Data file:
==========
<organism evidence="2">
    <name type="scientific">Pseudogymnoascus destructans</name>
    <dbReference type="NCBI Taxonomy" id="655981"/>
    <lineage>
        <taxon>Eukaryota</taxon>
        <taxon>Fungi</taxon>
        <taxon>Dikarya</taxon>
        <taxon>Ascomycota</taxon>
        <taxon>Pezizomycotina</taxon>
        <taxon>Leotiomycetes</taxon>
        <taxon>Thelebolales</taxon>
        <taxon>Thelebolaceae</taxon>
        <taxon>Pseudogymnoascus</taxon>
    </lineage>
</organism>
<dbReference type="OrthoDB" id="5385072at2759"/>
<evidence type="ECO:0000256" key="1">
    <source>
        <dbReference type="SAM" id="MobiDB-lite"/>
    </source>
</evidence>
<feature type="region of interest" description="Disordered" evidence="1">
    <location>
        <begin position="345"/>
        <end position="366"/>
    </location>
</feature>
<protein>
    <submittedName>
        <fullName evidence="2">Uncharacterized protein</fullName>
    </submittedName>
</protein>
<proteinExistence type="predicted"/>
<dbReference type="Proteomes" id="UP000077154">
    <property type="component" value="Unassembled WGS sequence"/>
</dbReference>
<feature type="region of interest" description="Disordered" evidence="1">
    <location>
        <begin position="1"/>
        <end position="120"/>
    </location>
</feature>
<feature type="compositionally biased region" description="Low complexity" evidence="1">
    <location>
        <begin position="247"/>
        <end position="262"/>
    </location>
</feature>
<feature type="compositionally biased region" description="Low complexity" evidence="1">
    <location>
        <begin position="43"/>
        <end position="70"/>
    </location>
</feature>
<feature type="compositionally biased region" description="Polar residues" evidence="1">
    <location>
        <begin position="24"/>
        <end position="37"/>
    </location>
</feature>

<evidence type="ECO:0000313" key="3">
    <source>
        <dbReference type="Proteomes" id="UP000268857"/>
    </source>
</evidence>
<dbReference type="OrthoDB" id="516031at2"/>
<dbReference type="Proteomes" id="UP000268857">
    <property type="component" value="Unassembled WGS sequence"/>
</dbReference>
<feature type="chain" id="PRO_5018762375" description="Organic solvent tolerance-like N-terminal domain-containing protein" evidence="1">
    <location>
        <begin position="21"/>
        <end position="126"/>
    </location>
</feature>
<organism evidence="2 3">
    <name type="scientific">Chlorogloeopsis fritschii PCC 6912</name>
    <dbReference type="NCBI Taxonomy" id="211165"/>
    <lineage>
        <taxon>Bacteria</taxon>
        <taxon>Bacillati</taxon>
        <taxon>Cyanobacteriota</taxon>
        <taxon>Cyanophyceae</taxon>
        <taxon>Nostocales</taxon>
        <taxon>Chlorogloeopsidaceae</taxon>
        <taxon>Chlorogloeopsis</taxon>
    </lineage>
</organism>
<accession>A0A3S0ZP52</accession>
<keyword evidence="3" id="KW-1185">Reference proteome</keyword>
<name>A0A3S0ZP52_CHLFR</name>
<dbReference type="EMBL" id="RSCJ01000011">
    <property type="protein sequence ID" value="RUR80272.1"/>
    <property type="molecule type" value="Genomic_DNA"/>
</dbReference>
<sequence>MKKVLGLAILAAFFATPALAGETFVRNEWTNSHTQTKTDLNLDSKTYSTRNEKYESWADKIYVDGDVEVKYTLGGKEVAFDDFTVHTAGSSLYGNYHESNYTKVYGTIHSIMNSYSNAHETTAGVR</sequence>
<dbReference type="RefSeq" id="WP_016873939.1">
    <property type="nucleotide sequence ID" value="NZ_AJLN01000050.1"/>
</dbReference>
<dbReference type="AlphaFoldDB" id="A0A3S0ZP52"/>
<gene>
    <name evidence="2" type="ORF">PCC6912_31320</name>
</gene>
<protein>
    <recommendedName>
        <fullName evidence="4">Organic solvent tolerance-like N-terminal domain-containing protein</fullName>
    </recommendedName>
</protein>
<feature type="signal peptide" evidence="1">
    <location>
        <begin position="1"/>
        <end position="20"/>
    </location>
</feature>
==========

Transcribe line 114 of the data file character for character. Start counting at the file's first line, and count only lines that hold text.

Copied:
</feature>